In just one week, Zika cases in Singapore have gone from zero to 242, raising concerns about a potential rapid surge in cases across Asia, CNN informs.
A recent study estimates that roughly 2.6 billion people in the region and Africa could be at risk of contracting the virus, which has been linked to the neurological disorder microcephaly in unborn babies.
It's not yet clear why Zika has spread so suddenly in Singapore. Many of the cases are thought to be locally-transmitted by the Aedes aegypti mosquito.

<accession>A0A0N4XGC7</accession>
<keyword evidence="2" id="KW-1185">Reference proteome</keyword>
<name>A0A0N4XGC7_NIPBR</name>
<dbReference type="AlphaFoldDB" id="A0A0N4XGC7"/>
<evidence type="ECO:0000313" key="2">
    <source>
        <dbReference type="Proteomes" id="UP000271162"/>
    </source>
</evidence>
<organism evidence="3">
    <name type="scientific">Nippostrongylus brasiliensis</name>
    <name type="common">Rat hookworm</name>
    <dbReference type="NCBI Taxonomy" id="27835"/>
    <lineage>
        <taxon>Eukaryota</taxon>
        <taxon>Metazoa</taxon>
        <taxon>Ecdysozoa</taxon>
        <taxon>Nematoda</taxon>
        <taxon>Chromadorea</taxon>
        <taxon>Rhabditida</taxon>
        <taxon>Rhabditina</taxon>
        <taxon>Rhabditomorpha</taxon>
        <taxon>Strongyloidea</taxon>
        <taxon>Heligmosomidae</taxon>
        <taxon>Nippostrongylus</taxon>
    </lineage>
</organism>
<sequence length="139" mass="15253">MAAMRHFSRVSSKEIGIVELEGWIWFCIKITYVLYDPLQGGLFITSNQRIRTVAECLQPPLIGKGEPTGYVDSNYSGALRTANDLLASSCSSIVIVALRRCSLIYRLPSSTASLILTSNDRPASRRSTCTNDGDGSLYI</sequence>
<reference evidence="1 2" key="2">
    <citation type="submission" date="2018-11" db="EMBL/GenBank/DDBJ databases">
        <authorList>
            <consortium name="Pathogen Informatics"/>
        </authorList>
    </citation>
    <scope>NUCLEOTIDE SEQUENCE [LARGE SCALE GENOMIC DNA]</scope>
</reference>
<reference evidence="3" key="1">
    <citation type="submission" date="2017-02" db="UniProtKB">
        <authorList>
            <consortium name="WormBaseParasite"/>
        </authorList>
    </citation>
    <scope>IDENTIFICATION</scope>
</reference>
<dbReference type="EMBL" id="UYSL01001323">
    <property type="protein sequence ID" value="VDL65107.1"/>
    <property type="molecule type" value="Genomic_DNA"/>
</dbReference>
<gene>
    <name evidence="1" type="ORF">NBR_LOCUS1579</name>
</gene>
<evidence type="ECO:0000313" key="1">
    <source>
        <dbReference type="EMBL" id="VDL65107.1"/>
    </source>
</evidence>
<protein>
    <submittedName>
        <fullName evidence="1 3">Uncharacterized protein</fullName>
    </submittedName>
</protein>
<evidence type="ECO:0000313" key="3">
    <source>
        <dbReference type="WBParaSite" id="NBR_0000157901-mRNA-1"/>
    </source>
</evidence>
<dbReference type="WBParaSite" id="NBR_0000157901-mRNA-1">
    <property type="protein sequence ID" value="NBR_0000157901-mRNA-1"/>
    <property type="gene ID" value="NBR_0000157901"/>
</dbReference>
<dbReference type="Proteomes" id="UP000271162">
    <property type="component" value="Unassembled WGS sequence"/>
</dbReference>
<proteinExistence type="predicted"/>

On Saturday, Singapore's Ministry of Health said analysis of two cases found they had likely evolved from a strain of Zika that was already circulating in Southeast Asia.
In November 2015, Brazil declared a national public health emergency as cases of suspected microcephaly continued to rise.
In February 2016, the World Health Organization announced a global state of emergency over Zika, predicting as many as four million cases by the end of the year.
Singapore is not the only country in Asia to report cases of Zika -- Thailand has also seen widespread transmission in the three months, according to the European Center for Disease Prevention and Control (ECDC).